The motto of the many different types of feminism stem around the concept of gender equivalency and for feminists this has translated into seeking gender equality. (NORA 260). Some of the modern campaign... ... middle of paper ... ...ities or differences seems appropriate. Leaving out one of the methods would be incomplete. And there is more to discover.
Thus, Jenner’s emergence as a woman represents how transgenderism is rooted in the binary distinction of gender. Moreover, as Jenner appeared on the Vanity Fair cover with long hair, makeup, and a feminine bustier, she embodied the physical characteristics of “femininity”. Notably, her womanly appearance was accompanied by the statement, “call me Caitlyn”, thus indicating her change in pronoun (Bussinger, 2015). By physically adhering to feminine stereotypes, Jenner’s “acts, gestures, and desire produce the effect of an internal core…but produce this on the surface of the body” (Butler, 185). Moreover, Jenner fashioned herself on the surface as a “feminine” body in order to demonstrate her feminine core.
To elaborate, Scott argues that as a picture interpreter, we must make a distinction between the “ideal and the real,” to understand the true meaning of an image. She argues how the Gibson Girl and the American Girl were two idealised visions of modern beauty and femininity which made women to try to be like them. These two girls became markers of their decade, ... ... middle of paper ... ...mer. I believe that both articles shed a positive light on the emergence of the New Woman in all areas of society; including socially, economically and publicly. Though Scott’s chapter, readers can see how women were influenced by publicities and how they took those messages and brought them into their own daily lives.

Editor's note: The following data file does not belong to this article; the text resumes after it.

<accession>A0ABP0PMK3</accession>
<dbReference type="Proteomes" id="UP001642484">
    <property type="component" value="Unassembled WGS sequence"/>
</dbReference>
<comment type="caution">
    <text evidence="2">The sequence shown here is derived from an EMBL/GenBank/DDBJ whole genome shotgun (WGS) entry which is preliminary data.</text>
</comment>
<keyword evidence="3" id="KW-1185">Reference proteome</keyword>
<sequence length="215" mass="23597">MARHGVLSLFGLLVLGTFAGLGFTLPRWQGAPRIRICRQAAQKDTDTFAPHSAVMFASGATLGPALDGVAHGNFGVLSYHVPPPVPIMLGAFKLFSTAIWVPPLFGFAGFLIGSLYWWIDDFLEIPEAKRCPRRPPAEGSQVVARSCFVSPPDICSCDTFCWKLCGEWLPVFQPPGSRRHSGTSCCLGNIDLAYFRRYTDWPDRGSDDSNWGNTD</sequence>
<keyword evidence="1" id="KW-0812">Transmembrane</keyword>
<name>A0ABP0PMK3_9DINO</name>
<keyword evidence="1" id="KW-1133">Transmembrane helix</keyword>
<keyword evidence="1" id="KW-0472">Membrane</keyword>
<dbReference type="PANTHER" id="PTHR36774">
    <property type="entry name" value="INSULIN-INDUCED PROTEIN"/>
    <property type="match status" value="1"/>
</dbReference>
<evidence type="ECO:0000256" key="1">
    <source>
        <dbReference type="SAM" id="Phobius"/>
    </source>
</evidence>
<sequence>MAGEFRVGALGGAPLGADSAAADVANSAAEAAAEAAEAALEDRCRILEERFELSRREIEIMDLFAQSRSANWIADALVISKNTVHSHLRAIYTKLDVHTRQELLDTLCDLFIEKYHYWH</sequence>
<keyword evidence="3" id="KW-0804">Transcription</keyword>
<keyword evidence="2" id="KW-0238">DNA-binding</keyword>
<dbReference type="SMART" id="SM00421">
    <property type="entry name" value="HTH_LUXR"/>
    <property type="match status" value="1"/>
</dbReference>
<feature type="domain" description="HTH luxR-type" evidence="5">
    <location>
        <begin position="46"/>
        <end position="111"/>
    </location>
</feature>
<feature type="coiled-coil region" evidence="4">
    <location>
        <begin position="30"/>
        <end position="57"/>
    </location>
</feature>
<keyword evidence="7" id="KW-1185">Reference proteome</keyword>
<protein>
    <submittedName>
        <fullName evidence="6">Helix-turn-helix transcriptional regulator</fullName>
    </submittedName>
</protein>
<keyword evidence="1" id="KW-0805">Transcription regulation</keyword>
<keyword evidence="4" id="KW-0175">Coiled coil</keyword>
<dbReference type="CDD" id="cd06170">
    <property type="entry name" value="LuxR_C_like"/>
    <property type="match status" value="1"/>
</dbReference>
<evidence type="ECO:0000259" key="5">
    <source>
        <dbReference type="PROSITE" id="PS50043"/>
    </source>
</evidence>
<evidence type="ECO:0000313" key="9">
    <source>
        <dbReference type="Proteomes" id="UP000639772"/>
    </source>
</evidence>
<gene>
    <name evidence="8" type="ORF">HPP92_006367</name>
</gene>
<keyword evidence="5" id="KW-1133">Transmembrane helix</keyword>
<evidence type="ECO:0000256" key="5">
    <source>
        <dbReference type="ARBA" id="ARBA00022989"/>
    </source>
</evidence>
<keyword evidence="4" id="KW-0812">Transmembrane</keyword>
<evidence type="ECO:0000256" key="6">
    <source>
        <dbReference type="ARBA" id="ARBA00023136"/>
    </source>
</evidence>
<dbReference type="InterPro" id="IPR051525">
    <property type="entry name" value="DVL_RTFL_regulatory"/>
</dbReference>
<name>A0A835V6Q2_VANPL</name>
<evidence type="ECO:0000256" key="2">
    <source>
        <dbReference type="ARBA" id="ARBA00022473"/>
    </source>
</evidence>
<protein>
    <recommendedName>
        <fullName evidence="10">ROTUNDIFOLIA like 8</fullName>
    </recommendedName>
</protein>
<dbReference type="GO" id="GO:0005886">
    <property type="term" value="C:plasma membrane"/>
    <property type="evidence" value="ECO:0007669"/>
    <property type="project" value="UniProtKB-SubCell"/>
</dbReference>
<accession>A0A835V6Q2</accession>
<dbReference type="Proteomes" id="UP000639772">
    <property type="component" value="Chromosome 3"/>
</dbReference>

Is Gender Socially Constructed or Biologically Determined? In his article, “Gender Role Behaviors and Attitudes” Aaron Devor argues that gender is socially determined through “systematic power imbalances” (677). To endorse his idea, he explains the different feminine activities and expressions. Femininity is behavior and roles assumed and associated to girls and women. The next topic on his discussion list is body postures and speech characteristics; this can help define the femininity in a person.
This gives the social circle a cohesiveness on which the individual women can start to build more complex relationships with one another. Functionalism On a larger scale, body bashing upholds the popular American value of femininity by reinforcing a self-ima... ... middle of paper ... ... in supporting feminine values. The buddy system ensures that a woman who may have a diverse perspective is checked and re-socialized to harmonize with other women, creating a widespread viewpoint across a society. Conflict Theory The persistence and encouragement of group mobility deters women from acting individually; instead, they act as a group, or an amorphous representation of all women, perpetuating the idea that women are not singular autonomous beings, but rather vulnerable creatures of the “weaker sex.” OVERVIEW OF GIRL CODE These four rules do not account for the wide variety of social laws governing “girl code,” but they give us a broad idea of how female interaction gives meaning to individual relationships among females and how it partakes in a larger social environment, both objectively and as interpreted through the conception of justice and equality.